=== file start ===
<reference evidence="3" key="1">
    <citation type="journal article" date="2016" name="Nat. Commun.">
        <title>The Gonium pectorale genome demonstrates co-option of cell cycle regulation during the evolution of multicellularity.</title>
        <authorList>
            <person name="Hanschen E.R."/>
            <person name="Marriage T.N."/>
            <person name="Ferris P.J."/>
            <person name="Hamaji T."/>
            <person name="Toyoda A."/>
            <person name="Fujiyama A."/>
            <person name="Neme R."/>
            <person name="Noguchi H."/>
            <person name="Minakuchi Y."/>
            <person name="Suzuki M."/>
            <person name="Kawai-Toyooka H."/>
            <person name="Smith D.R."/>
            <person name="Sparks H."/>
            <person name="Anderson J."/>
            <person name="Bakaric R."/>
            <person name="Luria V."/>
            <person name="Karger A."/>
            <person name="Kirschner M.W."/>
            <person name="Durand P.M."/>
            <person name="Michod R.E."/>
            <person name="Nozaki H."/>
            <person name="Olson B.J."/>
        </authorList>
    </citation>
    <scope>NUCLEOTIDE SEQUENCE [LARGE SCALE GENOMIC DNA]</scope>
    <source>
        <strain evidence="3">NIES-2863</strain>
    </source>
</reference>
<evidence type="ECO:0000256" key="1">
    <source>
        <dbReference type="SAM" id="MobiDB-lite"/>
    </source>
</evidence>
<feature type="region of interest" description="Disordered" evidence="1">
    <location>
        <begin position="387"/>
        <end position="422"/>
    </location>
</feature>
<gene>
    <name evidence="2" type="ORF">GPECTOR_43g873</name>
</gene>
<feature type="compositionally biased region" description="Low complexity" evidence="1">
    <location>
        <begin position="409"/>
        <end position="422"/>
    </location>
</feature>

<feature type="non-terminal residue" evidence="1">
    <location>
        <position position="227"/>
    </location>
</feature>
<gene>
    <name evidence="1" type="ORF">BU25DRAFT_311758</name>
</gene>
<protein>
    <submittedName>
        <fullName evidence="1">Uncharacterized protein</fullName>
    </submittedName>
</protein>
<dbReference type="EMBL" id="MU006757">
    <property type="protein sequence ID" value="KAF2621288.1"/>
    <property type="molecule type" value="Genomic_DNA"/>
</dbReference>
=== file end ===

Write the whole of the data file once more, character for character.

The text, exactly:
<reference evidence="3" key="1">
    <citation type="journal article" date="2016" name="Nat. Commun.">
        <title>The Gonium pectorale genome demonstrates co-option of cell cycle regulation during the evolution of multicellularity.</title>
        <authorList>
            <person name="Hanschen E.R."/>
            <person name="Marriage T.N."/>
            <person name="Ferris P.J."/>
            <person name="Hamaji T."/>
            <person name="Toyoda A."/>
            <person name="Fujiyama A."/>
            <person name="Neme R."/>
            <person name="Noguchi H."/>
            <person name="Minakuchi Y."/>
            <person name="Suzuki M."/>
            <person name="Kawai-Toyooka H."/>
            <person name="Smith D.R."/>
            <person name="Sparks H."/>
            <person name="Anderson J."/>
            <person name="Bakaric R."/>
            <person name="Luria V."/>
            <person name="Karger A."/>
            <person name="Kirschner M.W."/>
            <person name="Durand P.M."/>
            <person name="Michod R.E."/>
            <person name="Nozaki H."/>
            <person name="Olson B.J."/>
        </authorList>
    </citation>
    <scope>NUCLEOTIDE SEQUENCE [LARGE SCALE GENOMIC DNA]</scope>
    <source>
        <strain evidence="3">NIES-2863</strain>
    </source>
</reference>
<evidence type="ECO:0000256" key="1">
    <source>
        <dbReference type="SAM" id="MobiDB-lite"/>
    </source>
</evidence>
<feature type="region of interest" description="Disordered" evidence="1">
    <location>
        <begin position="387"/>
        <end position="422"/>
    </location>
</feature>
<gene>
    <name evidence="2" type="ORF">GPECTOR_43g873</name>
</gene>
<feature type="compositionally biased region" description="Low complexity" evidence="1">
    <location>
        <begin position="409"/>
        <end position="422"/>
    </location>
</feature>

<feature type="non-terminal residue" evidence="1">
    <location>
        <position position="227"/>
    </location>
</feature>
<gene>
    <name evidence="1" type="ORF">BU25DRAFT_311758</name>
</gene>
<protein>
    <submittedName>
        <fullName evidence="1">Uncharacterized protein</fullName>
    </submittedName>
</protein>
<dbReference type="EMBL" id="MU006757">
    <property type="protein sequence ID" value="KAF2621288.1"/>
    <property type="molecule type" value="Genomic_DNA"/>
</dbReference>